We were lucky enough to be joined on Wednesday by Peter Wallder of Merton Abbey Mills, who gave us a sneak preview of what’s coming to The Colour House Theatre in the next couple of months, as well as what else is going on on the rest of the site.
Probably more than most of us knew – including a regular Blues Club, on the first Sunday of every month and a Comedy Club, on the last Friday of each month, plus plans for a pop-up food festival in April. He also has ambitions to introduce open air film screenings, and longer-term, major expansion plans to develop the theatre and bar area.
We also met Gordon House, his old friend and former BBC drama producer, who’s written an up-and-coming show for the theatre (direction by Peter) called The Princess and The Toad. Suitable for audiences of between 3-100, it will be on The Colour House stage for a week during the Easter holidays (3-7 April)… so a great distraction for little ones, and not-so-little ones too.
It was interesting to hear about Peter’s journey to becoming involved in Merton Abbey Mills, and his long and abiding love for the theatre. For more than twenty years now, he’s been directing and producing plays for The Colour House Theatre, and attributes his happiness in life to the variety and opportunity for reinvention that it gives him. A new show, a new challenge, renewed passion, and fresh applause. Sounds pretty good, doesn’t it.
At yesterday’s open forum meeting, WWIB members shared their own personal tips and experiences from being in business. Some great ideas were aired, creating a really interesting discussion – ranging from the importance of dealing with auto-enrolment, to talking about different payment systems and marketing activities, through to general thoughts on integrity, bravery, persistence and the merits of eyebrow tattooing.
Some specific tips included:
If you employ anyone at all, do not ignore the pensions auto-enrolment issue.
Research and get to know your trade press: advertising inserts and editorials all help to promote your business.
Look at WorldPay Zinc for taking card payments on your mobile.
Think about asking for up-front deposits from customers, to reduce and cover the risk of no-shows for appointments.
Learn about your marketplace, and watch what your competitors are doing.
Remember that your customers are your ambassadors.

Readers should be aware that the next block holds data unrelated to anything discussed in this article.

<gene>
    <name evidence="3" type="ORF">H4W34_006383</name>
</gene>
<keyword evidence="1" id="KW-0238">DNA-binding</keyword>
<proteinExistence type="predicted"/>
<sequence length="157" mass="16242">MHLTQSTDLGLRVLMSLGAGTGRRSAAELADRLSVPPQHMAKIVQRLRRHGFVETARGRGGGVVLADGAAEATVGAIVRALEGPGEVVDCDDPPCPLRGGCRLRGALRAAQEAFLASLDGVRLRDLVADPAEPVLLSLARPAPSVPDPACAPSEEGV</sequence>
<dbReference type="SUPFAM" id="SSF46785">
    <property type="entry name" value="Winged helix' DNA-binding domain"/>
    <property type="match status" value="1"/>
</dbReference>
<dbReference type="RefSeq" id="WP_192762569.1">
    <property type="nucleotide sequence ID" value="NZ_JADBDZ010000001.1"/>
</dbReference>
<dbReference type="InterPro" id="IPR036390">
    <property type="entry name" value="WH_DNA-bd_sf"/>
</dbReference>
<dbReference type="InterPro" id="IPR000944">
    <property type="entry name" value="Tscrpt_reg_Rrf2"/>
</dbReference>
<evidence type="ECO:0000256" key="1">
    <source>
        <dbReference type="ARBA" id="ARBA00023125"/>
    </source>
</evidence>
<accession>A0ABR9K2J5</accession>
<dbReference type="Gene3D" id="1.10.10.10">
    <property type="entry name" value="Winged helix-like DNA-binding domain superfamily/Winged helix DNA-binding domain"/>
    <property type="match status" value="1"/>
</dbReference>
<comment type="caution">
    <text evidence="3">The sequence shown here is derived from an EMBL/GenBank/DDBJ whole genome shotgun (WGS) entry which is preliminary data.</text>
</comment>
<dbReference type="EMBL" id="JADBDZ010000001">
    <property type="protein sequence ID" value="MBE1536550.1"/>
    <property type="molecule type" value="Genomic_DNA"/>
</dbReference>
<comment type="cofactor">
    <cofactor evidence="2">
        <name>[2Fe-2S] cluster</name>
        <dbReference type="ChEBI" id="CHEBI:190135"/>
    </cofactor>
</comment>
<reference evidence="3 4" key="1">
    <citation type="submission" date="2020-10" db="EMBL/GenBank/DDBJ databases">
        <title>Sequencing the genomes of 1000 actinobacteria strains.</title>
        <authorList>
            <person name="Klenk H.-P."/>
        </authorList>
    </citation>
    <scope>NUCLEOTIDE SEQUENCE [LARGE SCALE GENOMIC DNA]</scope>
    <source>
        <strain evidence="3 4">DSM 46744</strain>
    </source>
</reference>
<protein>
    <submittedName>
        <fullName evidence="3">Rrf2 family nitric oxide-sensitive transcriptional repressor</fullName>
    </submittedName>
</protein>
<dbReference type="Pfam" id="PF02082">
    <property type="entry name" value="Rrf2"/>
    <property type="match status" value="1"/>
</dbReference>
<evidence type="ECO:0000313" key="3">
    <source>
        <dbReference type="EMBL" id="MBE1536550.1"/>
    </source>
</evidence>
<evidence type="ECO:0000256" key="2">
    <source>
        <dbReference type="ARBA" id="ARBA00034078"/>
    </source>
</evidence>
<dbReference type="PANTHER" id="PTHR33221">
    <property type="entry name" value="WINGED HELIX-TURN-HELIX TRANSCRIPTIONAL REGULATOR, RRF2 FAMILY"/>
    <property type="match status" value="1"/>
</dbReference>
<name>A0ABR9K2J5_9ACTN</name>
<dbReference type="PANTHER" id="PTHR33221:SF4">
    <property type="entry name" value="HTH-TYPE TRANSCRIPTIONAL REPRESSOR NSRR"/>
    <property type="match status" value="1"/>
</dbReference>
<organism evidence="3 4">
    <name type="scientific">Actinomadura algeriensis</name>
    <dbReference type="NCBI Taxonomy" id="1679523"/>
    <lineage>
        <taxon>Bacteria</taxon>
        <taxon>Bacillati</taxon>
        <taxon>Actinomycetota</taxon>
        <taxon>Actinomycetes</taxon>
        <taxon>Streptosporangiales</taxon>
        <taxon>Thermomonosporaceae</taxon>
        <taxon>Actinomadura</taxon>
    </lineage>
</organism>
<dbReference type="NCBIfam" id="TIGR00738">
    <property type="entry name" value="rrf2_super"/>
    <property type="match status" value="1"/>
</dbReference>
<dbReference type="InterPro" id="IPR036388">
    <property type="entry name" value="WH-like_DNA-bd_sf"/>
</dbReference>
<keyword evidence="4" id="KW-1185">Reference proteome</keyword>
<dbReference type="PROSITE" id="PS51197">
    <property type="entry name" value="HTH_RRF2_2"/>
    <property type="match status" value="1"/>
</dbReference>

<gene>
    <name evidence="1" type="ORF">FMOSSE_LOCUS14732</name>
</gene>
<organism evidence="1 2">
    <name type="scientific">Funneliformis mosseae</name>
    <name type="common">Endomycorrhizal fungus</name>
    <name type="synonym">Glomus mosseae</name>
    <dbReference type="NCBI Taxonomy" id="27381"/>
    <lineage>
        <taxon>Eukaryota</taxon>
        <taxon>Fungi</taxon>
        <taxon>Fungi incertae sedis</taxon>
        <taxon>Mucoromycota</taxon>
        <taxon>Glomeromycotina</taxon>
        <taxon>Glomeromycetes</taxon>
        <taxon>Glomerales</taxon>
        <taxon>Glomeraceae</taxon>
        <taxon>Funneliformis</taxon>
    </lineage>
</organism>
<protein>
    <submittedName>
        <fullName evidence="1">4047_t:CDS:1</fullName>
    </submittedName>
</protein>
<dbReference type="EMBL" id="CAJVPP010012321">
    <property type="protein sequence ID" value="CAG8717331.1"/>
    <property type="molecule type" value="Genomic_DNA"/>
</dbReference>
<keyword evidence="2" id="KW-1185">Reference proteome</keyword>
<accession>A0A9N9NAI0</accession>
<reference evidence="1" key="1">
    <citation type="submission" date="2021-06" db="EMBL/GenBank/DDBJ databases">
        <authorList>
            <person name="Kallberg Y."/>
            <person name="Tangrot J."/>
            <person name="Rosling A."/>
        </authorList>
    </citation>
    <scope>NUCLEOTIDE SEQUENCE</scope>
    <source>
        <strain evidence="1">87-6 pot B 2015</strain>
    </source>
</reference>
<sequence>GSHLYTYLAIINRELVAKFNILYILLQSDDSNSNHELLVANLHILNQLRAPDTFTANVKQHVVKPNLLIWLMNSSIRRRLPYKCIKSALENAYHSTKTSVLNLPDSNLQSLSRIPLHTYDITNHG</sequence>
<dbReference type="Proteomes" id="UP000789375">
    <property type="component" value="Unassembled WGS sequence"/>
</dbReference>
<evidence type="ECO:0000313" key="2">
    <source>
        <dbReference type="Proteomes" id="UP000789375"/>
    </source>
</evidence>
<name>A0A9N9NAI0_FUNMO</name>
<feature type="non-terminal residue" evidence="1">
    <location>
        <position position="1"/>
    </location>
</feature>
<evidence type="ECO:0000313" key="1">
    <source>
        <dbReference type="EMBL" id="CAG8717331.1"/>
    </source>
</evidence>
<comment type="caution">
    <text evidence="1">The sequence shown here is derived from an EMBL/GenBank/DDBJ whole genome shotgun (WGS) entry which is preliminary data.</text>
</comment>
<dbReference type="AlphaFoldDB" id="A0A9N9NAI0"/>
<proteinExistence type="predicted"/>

Pay attention to your website: a good website can transform your business.
Don’t forget there are lots of students around for the summer looking for part-time work.
Take time to get to know and understand your customers, and make their experience of your business personal.
Believe in yourself: keep going and be brave.
And finally, if you weren’t able to make the meeting, and want to add some tips of your own, please get in touch. We’d love to hear from you.
We had a great turnout at the 18th May members’ meeting to hear from Helen Edwards of The Velvet Daisy. Some of us already knew of her huge talent for creating amazing floral designs, as one of London’s top florists, but it was the other insights she gave us into her world that made it really special.
Who knew, for example, that a vision in white peonies for a wedding could be scuppered by a single buyer cornering the market and buying up the entire supply from New Covent Market? Or that the London 2012 organisers would need almost 5,000 handmade (and technically very difficult) bouquets for the Olympic Games?
We also heard about her corporate and A-lister clients, weddings and other events, managing the business between London and Devon (and the difference in the markets and supplies), and issues like marketing, networking, stock management, buying, the early starts and long days, the chipped nails and the seasonal highlights. And her favourite flowers of all: sweet peas. We also took home a beautiful mixed bunch of flowers each… So thank you, Helen, for a great talk, and thanks too to Sue for organising it: it was a real treat, all round.